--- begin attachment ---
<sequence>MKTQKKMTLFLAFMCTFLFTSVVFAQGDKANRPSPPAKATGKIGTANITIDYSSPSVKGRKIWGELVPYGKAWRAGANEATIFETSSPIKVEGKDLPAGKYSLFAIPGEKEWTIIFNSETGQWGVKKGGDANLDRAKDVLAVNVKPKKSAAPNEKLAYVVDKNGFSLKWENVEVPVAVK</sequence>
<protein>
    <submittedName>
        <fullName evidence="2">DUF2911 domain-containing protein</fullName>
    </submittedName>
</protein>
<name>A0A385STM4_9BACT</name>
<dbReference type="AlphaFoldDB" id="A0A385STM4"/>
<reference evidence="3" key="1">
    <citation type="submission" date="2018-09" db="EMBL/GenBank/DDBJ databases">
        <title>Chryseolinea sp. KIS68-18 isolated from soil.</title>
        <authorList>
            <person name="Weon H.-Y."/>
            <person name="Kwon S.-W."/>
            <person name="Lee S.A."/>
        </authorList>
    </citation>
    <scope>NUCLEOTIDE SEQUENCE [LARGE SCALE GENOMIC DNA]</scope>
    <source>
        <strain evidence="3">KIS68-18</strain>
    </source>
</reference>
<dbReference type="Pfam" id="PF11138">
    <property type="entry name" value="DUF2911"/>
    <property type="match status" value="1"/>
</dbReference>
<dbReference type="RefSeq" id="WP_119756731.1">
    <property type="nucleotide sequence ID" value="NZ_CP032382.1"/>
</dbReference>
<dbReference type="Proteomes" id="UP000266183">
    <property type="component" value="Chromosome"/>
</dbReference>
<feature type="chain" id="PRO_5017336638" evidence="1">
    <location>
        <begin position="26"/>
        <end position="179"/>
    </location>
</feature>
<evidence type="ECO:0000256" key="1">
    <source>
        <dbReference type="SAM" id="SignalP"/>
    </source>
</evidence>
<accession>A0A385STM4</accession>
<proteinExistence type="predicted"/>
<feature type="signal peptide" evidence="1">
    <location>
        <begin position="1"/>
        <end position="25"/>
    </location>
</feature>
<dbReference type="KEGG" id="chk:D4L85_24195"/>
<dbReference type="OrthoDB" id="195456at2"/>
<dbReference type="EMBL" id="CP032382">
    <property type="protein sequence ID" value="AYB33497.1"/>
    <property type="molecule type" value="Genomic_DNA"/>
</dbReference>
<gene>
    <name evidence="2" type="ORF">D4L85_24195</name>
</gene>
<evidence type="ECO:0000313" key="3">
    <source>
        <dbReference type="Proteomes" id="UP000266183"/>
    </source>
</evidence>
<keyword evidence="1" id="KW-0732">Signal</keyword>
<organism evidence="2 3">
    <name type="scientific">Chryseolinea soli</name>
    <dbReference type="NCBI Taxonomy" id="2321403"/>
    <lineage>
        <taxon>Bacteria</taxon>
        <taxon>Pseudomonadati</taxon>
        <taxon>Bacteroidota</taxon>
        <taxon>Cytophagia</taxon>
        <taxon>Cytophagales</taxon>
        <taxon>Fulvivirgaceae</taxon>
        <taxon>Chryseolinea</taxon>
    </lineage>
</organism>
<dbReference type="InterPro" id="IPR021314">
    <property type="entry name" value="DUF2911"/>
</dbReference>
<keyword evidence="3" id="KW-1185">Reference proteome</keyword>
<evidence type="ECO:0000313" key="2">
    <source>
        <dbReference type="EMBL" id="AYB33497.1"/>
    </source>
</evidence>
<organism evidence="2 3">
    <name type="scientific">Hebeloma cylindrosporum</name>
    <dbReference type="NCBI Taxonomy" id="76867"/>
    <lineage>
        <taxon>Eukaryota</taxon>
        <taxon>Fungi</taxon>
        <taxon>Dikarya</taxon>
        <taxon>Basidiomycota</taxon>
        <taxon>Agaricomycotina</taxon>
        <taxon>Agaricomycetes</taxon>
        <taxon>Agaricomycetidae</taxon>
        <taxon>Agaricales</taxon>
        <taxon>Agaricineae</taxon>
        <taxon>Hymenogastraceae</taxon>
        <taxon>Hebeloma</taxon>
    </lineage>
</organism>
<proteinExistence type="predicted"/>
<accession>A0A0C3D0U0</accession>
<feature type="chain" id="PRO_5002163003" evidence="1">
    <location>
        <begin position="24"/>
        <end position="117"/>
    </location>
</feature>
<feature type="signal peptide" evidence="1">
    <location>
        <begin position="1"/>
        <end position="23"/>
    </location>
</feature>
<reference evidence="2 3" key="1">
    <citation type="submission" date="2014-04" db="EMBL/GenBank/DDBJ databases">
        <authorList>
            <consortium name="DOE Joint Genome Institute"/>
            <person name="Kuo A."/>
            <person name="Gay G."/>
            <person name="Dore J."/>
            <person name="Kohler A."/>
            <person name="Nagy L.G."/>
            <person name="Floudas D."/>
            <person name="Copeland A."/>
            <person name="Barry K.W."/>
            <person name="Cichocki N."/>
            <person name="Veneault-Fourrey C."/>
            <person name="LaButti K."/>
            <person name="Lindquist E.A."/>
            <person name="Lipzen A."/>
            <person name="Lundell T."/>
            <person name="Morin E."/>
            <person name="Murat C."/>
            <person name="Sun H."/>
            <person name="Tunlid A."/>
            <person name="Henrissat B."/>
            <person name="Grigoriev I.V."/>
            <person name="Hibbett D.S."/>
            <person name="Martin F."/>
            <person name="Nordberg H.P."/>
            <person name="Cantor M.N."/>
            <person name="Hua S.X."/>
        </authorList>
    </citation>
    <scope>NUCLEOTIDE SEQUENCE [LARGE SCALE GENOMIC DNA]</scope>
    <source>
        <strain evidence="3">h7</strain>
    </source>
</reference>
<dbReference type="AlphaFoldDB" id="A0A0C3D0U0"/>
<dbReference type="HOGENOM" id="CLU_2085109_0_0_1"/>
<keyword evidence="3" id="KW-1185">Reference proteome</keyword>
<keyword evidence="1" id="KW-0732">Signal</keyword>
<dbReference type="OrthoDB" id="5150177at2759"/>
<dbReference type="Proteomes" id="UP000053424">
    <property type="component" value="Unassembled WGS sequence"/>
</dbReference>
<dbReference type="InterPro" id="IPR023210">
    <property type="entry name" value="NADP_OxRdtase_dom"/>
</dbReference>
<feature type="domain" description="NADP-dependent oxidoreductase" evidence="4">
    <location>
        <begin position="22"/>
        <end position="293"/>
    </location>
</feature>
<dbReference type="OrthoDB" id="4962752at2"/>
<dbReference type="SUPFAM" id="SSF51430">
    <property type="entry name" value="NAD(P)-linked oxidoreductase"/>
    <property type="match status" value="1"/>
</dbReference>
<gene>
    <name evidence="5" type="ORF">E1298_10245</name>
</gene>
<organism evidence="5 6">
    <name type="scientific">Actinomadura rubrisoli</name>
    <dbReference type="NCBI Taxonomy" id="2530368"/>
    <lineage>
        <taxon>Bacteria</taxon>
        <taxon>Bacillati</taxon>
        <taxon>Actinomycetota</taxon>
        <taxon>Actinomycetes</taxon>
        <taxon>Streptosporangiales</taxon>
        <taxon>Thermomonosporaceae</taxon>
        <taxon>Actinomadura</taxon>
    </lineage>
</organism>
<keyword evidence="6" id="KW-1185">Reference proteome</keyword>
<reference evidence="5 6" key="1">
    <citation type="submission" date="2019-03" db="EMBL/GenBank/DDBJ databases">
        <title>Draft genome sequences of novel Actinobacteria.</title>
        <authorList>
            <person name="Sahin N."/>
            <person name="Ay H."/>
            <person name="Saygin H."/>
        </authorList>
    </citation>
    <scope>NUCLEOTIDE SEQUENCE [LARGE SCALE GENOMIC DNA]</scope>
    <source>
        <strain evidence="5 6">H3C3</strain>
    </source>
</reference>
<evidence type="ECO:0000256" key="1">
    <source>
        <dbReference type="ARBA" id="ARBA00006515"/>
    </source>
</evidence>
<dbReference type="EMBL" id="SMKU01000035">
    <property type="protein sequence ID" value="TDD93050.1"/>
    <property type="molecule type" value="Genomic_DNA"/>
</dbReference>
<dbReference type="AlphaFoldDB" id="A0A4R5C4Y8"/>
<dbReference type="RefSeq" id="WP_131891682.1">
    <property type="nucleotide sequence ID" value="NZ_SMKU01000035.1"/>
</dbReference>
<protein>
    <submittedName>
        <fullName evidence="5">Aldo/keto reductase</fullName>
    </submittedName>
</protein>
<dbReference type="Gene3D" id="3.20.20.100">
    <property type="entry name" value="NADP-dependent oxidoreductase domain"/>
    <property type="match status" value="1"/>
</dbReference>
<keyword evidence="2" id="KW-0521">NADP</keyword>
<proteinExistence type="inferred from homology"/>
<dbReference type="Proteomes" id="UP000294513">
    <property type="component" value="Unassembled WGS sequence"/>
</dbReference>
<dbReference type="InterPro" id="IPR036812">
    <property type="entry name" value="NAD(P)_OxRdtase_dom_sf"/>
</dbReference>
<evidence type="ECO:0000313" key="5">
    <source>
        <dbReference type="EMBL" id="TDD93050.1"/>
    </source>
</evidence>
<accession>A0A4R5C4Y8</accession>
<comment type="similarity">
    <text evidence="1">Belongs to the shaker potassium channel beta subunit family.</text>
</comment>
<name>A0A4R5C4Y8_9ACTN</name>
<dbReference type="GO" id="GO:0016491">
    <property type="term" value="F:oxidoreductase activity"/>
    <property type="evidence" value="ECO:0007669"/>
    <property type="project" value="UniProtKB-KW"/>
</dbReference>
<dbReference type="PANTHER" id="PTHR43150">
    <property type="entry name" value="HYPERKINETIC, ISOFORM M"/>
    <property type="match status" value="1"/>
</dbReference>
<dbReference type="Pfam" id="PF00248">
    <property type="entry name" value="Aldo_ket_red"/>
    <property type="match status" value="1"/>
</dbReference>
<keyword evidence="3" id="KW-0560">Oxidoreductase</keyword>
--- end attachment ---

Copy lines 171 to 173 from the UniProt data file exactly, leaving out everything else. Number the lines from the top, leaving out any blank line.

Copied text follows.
    </location>
</feature>
<dbReference type="OrthoDB" id="4962752at2"/>